GM will alter its battery technology for its upcoming Chevrolet Spark EV.

With the company's plug-in Chevrolet Volt model now the subject of a federal safety investigation, General Motors will switch to a less volatile battery chemistry for its upcoming Chevrolet Spark electric vehicle.

General Motors announced earlier this year that it will use lithium phosphate batteries for its Spark EV rather than the lithium metal oxide technology used in the Chevrolet Volt. The phosphate batteries store less energy and require more space than their metal oxide counterparts, but the technology is much more stable.

"Lithium phosphate chemistry looks like it could be more friendly in terms of heat management," said James Hall, principal of consulting company 2953 Analytics Inc. "But it stores less energy. There is a tremendous amount of new discovery. This is new territory for lithium batteries." Lithium phosphate technology wasn't readily available during the Volt's development.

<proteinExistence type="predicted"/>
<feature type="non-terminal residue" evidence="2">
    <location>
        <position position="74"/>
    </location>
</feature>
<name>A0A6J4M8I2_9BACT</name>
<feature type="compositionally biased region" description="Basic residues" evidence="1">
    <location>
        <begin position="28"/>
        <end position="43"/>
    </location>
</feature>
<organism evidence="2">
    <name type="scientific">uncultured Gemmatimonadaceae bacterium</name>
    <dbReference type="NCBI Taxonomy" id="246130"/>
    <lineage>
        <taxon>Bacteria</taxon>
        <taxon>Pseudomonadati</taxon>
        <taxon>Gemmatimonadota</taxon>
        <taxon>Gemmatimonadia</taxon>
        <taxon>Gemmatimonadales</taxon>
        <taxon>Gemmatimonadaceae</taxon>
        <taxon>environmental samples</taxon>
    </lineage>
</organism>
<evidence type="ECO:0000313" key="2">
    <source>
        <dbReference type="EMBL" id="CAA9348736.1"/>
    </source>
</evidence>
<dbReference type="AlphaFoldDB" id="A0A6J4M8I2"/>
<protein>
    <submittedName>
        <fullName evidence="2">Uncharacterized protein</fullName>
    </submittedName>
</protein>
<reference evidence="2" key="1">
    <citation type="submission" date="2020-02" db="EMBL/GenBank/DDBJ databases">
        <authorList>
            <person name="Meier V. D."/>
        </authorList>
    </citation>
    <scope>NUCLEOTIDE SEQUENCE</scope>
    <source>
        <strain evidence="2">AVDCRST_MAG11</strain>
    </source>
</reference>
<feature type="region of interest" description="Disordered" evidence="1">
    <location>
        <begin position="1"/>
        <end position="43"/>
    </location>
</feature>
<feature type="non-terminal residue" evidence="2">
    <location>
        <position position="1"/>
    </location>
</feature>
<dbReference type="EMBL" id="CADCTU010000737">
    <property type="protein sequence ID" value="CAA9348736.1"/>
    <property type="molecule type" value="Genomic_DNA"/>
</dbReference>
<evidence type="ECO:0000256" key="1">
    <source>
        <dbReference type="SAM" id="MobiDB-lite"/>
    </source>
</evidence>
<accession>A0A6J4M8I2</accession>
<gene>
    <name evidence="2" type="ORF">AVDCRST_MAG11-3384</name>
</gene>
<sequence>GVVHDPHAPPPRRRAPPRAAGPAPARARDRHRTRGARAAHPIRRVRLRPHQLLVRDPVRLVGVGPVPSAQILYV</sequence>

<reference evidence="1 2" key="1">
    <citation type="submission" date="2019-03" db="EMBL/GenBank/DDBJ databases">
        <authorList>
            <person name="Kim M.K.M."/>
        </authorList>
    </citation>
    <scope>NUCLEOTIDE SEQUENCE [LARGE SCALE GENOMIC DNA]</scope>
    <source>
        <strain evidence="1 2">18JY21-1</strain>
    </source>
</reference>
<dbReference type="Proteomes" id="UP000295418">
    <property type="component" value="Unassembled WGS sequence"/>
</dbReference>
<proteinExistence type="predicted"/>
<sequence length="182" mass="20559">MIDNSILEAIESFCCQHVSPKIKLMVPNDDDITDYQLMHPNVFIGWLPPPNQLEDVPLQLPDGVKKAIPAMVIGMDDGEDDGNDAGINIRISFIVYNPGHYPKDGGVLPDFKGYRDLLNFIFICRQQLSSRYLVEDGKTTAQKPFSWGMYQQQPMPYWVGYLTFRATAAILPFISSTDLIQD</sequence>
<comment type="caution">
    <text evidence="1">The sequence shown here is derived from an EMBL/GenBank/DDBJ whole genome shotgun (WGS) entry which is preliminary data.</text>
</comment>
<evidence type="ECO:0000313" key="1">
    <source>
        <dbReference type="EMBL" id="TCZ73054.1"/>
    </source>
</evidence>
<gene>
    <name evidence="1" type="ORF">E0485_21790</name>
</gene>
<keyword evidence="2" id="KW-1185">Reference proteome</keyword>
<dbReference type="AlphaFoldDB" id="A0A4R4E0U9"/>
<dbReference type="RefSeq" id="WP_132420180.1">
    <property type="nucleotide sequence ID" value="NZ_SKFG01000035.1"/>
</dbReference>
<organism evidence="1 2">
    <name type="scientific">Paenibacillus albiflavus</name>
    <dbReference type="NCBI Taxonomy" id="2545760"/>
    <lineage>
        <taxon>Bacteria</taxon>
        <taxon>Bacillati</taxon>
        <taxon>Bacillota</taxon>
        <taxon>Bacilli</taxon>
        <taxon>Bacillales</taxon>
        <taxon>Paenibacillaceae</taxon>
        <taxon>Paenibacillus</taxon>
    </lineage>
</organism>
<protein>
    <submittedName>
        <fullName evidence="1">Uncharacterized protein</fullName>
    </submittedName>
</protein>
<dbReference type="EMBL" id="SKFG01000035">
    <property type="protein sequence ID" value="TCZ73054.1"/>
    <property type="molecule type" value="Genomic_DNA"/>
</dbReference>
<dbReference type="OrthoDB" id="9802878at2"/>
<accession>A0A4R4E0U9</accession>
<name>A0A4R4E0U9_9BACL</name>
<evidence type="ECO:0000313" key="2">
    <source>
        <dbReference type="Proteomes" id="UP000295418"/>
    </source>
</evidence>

However, GM is willing to accept those tradeoffs as the Volt's lithium metal oxide batteries are now the subject of a NHTSA probe. That investigation was launched after a Volt caught fire three weeks after it was crash tested by the safety agency.

Lithium phosphate batteries are not fire proof, but it's more difficult for a fire to spread between cells.

A123 Systems will produce the lithium phosphate batteries for the Spark EV, which is slated to hit showrooms in 2013.


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